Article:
Writing the Black Revolutionary Diva

Writing the Black Revolutionary Diva : Women's Subjectivity and the Decolonizing Text

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Kimberly Nichele Brown examines how African American women since the 1970s have found ways to move beyond the "double consciousness" of the colonized text to develop a healthy subjectivity that attempts to disassociate black subjectivity from its connection to white culture. Brown traces the emergence of this new consciousness from its roots in the Black Aesthetic Movement through important milestones such as the anthology The Black Woman and Essence magazine to the writings of Angela Davis, Toni Cade Bambara, and Jayne Cortez.show more

Product details

  • Paperback | 294 pages
  • 149.86 x 228.6 x 22.86mm | 453.59g
  • Indiana University Press
  • Bloomington, IN, United States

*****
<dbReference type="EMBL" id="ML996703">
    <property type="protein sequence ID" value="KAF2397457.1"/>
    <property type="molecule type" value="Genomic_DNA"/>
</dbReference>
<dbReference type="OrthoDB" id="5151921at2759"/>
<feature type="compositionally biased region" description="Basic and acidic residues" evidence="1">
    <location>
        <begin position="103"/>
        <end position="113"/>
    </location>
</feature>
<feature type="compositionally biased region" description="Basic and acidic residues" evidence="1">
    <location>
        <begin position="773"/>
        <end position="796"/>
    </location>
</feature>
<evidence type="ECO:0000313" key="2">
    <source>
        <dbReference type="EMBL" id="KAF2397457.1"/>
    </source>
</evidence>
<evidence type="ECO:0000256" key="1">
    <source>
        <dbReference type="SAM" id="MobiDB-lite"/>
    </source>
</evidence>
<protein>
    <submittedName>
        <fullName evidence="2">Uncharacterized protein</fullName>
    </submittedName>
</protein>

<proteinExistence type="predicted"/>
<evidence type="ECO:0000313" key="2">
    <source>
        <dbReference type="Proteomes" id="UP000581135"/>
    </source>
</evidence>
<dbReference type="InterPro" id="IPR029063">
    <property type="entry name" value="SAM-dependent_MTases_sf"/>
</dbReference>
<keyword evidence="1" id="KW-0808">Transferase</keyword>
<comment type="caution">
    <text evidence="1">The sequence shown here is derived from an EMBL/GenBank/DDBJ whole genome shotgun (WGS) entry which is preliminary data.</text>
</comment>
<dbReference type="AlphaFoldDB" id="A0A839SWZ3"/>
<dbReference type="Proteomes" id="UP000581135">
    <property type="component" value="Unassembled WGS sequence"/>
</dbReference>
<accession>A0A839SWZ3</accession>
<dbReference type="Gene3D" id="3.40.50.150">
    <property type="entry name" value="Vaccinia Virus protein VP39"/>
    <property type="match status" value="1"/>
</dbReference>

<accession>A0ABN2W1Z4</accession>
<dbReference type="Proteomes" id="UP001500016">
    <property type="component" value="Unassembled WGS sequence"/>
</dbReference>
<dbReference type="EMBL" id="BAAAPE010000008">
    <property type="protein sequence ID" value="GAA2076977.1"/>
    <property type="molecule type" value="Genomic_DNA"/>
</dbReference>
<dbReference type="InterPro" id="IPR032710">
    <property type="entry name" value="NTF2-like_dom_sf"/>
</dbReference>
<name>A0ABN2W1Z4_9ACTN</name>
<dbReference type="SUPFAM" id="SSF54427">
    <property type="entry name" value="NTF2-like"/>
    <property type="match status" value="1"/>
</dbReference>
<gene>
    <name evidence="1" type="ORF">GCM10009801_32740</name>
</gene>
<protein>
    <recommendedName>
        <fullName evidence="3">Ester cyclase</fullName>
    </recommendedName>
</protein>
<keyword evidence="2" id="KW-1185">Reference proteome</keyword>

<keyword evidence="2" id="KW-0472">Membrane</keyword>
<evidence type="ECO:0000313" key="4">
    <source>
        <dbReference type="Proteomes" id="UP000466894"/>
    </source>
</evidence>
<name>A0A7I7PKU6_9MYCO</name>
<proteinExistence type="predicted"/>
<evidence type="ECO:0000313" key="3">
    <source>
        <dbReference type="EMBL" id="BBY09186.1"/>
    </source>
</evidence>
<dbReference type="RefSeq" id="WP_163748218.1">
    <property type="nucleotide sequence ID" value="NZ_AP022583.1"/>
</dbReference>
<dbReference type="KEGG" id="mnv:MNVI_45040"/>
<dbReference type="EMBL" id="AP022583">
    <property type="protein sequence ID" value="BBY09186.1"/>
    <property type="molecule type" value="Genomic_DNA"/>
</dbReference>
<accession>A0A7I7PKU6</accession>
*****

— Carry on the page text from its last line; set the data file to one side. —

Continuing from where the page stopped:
• English
  • 025322246X
  • 9780253222466

Review quote

Brown's work is one of the most thorough studies and critiques of black women's writing to date. September, 2011 * H-1960s * Writing the Black Revolutionary Diva is a lovely book. Brown manages to reinvigorate common notions like wellness, healing, recovery, and pain with the kind of critical rigor that makes them useful in cultural studies but refuses to burden them with unnecessary complexity. . . . Writing the Black Revolutionary Diva and its ideas will be instructive for a very long time to come. * Tulsa Studies in Women's Literature *show more

About Kimberly Nichele Brown

Kimberly Nichele Brown is Associate Professor of English and Director of the Africana Studies Program at Texas A&M University.show more

Table of contents

ContentsAcknowledgmentsPrelude1. From Soul Cleavage to Soul Survival: Double-Consciousness and the Emergence of the Decolonized Text/Subject2. "Who Is the Black Woman?": Repositioning the Gaze and Reconstructing Images in The Black Woman: An Anthology and Essence Magazine3. Constructing Diva Citizenship: The Enigmatic Angela Davis as Case Study4. Return to the Flesh: The Revolutionary Ideology behind the Poetry of Jayne Cortez5. She Dreams a World: The Decolonized Text and the New World Order, Toni Cade Bambara's The Salt EatersCoda: This Is Not Just about "Inward Navel-Gazing": Decolonizing My Own Mind as a Critical StanceNotesBibliographyIndexshow more

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